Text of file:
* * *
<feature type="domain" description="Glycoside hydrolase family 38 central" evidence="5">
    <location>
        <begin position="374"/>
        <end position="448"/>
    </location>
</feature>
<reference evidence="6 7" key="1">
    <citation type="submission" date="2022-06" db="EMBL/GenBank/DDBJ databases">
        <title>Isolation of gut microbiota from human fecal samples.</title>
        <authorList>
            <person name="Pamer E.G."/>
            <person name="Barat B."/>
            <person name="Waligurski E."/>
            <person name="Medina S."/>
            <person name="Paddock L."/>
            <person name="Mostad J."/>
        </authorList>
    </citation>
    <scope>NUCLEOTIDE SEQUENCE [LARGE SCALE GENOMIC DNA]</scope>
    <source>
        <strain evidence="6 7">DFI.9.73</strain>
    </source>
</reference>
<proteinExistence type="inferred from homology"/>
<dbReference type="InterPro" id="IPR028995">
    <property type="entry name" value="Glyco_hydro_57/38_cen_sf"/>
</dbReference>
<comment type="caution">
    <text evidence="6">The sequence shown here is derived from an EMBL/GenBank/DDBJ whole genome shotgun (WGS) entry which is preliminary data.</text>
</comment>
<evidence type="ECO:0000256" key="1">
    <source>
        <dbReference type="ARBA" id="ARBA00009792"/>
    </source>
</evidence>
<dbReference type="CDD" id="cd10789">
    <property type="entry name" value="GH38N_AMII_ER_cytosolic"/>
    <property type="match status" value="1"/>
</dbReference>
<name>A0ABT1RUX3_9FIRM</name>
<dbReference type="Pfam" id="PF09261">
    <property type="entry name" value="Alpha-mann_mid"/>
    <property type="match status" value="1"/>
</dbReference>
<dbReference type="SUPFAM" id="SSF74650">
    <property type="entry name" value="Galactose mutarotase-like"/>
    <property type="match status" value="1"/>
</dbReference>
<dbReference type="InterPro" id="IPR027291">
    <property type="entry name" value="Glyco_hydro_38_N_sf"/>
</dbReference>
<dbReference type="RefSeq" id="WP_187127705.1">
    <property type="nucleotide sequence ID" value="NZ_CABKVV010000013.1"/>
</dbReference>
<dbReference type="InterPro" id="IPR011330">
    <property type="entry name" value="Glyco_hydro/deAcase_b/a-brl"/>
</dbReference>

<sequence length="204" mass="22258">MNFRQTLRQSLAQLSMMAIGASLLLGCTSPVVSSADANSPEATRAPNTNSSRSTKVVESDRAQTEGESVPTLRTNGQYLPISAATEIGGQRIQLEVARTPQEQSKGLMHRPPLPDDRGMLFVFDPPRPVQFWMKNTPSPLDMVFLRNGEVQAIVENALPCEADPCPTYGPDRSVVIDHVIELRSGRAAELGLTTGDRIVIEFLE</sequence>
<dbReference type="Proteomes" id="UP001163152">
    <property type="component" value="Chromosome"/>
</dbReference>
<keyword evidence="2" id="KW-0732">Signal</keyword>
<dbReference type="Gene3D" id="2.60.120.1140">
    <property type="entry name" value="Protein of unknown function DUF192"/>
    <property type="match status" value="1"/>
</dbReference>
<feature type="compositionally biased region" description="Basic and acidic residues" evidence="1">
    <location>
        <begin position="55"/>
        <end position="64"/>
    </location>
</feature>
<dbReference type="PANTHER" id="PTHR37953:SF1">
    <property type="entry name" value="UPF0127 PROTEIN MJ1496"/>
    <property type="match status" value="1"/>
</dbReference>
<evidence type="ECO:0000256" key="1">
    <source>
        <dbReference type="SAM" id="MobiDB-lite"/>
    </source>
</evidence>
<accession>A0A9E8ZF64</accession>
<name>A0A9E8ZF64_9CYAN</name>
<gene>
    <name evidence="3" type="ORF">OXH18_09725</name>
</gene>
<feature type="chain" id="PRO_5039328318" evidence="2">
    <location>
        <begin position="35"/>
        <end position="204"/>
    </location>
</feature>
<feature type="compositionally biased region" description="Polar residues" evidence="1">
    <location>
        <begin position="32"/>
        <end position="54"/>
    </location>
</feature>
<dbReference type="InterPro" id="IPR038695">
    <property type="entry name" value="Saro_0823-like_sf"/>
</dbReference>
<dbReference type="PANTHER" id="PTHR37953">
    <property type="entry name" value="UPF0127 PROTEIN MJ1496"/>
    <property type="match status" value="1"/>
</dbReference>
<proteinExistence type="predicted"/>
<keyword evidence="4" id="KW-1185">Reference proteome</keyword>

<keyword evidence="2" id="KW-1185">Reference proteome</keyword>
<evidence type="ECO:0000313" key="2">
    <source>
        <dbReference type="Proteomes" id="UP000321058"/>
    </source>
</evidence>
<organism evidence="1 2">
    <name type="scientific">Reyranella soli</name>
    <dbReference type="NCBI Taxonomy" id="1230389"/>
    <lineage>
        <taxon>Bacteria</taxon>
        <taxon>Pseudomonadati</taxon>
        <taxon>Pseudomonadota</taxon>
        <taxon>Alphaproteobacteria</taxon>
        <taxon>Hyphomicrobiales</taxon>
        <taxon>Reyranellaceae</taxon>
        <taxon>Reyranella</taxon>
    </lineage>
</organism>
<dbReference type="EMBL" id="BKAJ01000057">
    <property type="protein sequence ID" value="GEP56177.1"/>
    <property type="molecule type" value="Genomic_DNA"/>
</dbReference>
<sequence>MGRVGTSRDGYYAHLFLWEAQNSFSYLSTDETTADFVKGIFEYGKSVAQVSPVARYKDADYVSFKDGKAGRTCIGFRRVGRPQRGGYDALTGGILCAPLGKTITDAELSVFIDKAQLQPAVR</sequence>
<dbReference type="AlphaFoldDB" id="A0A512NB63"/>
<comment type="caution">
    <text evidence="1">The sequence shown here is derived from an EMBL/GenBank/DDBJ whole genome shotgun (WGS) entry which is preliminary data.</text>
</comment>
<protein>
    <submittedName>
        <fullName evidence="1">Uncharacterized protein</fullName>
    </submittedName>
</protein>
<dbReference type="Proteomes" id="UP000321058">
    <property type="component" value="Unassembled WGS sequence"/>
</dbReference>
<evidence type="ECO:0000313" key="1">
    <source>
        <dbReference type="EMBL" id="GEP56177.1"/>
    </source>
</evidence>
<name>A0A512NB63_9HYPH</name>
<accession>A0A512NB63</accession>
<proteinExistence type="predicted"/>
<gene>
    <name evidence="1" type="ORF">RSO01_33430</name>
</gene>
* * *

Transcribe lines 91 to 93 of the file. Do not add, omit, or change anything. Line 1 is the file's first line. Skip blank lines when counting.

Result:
    </location>
</feature>
<feature type="compositionally biased region" description="Polar residues" evidence="1">